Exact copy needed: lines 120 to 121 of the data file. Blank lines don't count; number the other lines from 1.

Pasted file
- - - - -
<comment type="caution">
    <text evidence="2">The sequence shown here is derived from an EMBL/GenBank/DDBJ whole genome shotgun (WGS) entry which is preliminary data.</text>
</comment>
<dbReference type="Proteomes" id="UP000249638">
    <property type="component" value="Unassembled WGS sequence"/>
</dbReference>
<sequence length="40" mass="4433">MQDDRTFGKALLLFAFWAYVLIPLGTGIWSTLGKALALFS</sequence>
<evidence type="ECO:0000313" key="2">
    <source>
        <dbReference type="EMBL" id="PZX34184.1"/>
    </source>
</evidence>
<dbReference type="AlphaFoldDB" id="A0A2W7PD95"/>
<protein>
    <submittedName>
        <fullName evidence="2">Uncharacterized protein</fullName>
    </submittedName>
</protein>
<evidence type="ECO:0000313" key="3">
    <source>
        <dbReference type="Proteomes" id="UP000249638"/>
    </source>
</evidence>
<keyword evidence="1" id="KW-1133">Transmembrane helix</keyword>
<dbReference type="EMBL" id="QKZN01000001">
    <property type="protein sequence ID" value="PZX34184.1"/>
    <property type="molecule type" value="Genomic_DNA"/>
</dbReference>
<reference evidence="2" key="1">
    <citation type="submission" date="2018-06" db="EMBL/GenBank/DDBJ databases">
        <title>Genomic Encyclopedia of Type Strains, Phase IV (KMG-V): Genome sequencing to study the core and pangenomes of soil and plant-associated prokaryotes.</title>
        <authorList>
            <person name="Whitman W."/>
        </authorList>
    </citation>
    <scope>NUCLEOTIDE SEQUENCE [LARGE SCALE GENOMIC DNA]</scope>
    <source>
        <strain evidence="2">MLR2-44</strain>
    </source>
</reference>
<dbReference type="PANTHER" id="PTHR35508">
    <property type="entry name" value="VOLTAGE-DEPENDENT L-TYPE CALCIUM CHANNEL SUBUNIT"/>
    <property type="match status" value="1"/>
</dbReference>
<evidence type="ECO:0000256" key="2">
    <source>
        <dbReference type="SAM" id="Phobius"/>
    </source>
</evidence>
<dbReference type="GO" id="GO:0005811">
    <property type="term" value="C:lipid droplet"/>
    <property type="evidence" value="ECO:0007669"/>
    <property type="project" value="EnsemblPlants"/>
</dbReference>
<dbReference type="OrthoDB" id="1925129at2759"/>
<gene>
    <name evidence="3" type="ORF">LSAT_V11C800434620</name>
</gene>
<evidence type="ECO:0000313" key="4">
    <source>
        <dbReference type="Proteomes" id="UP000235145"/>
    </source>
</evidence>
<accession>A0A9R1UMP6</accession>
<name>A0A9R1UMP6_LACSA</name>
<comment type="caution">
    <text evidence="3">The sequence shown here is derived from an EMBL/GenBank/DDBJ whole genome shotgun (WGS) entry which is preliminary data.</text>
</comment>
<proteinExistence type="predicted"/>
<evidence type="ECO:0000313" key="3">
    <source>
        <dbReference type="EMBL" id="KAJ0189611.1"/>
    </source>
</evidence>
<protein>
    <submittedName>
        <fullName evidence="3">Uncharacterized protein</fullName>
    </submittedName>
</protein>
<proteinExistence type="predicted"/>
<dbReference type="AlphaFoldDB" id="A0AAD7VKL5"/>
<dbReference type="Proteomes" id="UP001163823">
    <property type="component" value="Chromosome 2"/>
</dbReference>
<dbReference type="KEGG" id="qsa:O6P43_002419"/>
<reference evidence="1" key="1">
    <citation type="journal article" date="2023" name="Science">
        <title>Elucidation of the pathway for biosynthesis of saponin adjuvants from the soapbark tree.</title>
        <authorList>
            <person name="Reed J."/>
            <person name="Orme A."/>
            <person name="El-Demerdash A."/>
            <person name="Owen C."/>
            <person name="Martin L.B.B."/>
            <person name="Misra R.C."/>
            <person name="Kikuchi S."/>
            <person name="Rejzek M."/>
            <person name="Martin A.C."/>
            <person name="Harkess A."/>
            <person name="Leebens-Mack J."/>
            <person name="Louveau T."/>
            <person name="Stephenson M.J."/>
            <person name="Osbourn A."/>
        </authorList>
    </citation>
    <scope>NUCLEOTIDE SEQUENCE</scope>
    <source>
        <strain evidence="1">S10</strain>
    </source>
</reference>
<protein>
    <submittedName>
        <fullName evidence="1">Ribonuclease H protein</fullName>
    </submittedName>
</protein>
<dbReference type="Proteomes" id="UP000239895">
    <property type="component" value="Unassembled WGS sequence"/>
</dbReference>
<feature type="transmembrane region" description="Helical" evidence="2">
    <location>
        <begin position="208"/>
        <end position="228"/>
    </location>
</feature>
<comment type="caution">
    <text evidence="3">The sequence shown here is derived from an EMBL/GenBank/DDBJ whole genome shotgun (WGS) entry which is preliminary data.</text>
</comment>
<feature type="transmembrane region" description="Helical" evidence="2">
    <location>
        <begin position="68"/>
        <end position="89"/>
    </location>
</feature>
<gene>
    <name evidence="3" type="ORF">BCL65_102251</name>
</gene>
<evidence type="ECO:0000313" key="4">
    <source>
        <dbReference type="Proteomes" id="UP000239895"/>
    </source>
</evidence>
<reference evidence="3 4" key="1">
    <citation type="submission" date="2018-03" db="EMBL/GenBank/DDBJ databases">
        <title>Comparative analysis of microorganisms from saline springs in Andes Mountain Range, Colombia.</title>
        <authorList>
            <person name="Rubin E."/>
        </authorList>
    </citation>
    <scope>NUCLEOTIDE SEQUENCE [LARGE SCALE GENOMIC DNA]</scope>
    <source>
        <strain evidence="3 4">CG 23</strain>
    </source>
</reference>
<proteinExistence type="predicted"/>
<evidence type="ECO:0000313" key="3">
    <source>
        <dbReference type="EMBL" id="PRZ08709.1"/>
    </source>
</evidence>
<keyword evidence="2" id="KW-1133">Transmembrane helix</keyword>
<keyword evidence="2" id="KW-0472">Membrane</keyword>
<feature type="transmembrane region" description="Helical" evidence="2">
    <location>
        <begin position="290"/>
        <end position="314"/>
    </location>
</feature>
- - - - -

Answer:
    <location>
        <begin position="208"/>